My newest project (and most favorite project so far this year) is the Logos Project. Students pick a logo that has mostly straight edges and then recreate it in Desmos by finding the equations of the lines that represent the edges. I like this project so much because students have choice and this makes it more engaging for them.
I broke this project up into 5 benchmarks. Since I teach freshmen, I like to break up the project for them. When I do this, I get a higher completion rate. The benchmarks are as follows:
- Benchmark #1: Pick a logo, reflect on your logo
- Benchmark #2: Trace your logo, label edges, find ordered pairs from endpoints of edges
- Benchmark #3: Find the slope and y-intercept to get the line that represents the edge.
- Benchmark #4: Find the domain and range.
- Benchmark #5: Plot everything in Desmos and reflect.
What I like…
I like this project a lot because it reinforces the skills of finding slope, finding the line between two points, and domain and range. Having a project like this to reinforce skills is much more exciting than a list of book problems.
As students begin to plot their lines, they get instant feedback on whether their lines are correct or not. Students who get them all correct instantly have a logo. Other students who have lines that don’t match their logo then have to go back and fix their lines. This leads to conversations about the slope, the line, and possibly the domain. I then get to work 1-1 with these select students to reinforce their skills.
This activity is also easily modifiable for students with IEPs. You can select more basic logos for those students or even logos with less lines. This helps keep the activity rigorous for all students and gives them a sense of accomplishment when they have their printed logo displayed with everyone else.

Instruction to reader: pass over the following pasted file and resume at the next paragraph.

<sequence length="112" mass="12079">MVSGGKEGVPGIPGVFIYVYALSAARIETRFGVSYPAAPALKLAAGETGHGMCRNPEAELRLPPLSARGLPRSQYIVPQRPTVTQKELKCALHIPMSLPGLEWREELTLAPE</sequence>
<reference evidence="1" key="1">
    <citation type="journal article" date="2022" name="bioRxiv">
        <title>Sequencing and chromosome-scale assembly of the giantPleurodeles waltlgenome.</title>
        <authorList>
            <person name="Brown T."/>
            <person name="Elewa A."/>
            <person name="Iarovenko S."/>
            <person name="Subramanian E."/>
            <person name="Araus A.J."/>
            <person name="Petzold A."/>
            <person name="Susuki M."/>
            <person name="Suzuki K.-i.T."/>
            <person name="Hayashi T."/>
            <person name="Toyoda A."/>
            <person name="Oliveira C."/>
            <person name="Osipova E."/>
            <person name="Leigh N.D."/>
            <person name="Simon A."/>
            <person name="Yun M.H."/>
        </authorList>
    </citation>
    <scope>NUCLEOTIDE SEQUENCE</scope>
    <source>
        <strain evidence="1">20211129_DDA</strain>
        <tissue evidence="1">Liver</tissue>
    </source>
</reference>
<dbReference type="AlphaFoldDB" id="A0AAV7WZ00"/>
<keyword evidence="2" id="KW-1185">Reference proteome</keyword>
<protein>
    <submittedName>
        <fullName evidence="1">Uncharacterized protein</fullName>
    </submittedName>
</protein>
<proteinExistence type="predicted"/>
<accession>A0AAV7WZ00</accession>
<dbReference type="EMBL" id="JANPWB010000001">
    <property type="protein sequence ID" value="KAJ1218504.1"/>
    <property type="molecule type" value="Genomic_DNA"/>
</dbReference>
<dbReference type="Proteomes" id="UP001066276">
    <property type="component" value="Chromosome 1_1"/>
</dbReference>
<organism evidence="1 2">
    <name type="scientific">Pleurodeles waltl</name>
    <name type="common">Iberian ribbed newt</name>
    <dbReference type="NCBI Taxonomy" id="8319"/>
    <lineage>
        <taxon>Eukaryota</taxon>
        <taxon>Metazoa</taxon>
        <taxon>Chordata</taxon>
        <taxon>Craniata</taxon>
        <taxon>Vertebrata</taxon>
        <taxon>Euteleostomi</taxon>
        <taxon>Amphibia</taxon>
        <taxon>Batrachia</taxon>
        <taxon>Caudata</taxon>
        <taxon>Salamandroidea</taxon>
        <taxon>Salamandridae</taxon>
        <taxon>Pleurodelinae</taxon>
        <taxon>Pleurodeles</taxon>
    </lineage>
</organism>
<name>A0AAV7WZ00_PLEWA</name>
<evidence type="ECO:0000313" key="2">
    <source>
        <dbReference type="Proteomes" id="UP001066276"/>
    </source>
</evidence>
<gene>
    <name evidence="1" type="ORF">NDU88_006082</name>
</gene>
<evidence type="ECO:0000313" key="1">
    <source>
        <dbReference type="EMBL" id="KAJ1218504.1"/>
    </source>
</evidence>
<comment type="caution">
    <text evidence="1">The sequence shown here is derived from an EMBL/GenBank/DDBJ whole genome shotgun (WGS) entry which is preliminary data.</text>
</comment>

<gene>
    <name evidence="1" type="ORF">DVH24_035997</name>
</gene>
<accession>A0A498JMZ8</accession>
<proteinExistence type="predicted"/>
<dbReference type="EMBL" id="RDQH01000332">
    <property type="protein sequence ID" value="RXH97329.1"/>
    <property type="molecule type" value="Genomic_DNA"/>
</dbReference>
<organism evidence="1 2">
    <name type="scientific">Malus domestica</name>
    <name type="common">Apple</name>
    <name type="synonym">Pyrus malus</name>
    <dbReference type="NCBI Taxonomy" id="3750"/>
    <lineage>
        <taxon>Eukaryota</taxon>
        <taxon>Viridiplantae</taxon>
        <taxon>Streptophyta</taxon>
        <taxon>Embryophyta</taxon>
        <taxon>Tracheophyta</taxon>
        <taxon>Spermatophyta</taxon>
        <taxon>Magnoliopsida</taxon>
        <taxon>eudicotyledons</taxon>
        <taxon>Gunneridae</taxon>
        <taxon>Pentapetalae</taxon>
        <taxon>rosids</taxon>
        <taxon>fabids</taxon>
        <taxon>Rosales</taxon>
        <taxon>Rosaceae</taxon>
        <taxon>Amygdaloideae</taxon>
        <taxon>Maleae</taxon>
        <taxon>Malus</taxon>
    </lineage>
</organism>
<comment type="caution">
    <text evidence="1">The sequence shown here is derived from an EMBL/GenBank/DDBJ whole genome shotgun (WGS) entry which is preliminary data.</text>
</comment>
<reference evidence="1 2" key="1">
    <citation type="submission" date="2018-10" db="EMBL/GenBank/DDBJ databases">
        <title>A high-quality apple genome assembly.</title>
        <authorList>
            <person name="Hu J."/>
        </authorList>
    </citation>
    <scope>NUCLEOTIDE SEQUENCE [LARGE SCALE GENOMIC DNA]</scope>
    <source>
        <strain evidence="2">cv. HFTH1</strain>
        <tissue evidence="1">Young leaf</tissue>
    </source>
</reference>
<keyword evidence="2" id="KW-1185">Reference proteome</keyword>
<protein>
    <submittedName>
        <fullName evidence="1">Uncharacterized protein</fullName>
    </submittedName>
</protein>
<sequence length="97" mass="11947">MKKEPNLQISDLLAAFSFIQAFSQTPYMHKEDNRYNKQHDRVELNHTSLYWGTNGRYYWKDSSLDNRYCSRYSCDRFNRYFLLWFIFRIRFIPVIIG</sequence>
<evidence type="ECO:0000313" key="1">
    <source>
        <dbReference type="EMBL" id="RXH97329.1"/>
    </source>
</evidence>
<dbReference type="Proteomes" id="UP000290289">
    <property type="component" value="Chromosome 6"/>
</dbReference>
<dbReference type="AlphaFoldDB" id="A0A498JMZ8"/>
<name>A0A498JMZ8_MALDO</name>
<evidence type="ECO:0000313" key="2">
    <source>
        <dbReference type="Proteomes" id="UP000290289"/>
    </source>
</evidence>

What I don’t like and want to change…
First of all, some students took way too long to select their logo. I had some students who spend well over 2 class periods picking a logo. I need to think of a way to have preselected logos for these students so they spend no more than say 10-15 minutes selecting a logo.
Tracing the logo can also be a bit difficult. Students had difficulty lining up the logo to the coordinate plane. While I like this activity to have decimals, some students had all ordered pairs with decimals. It would be nice to have a way to put the graph paper onto the image before it’s printed. I’ve tried this in Desmos, but it didn’t allow me to resize the image afterwards.
I am definitely doing this project again next year! I will probably move the project to my second unit as a completion to linear equations before moving to systems of equations. This year the project happened after I completed systems because I was originally going to make this more about systems, but realized it would have been too complex to work out with the limited time I have.
If you are thinking of doing this project, I highly recommend it!! It is really a lot of fun!
NOTE: I’ve written an updated post about the second time around, read it here!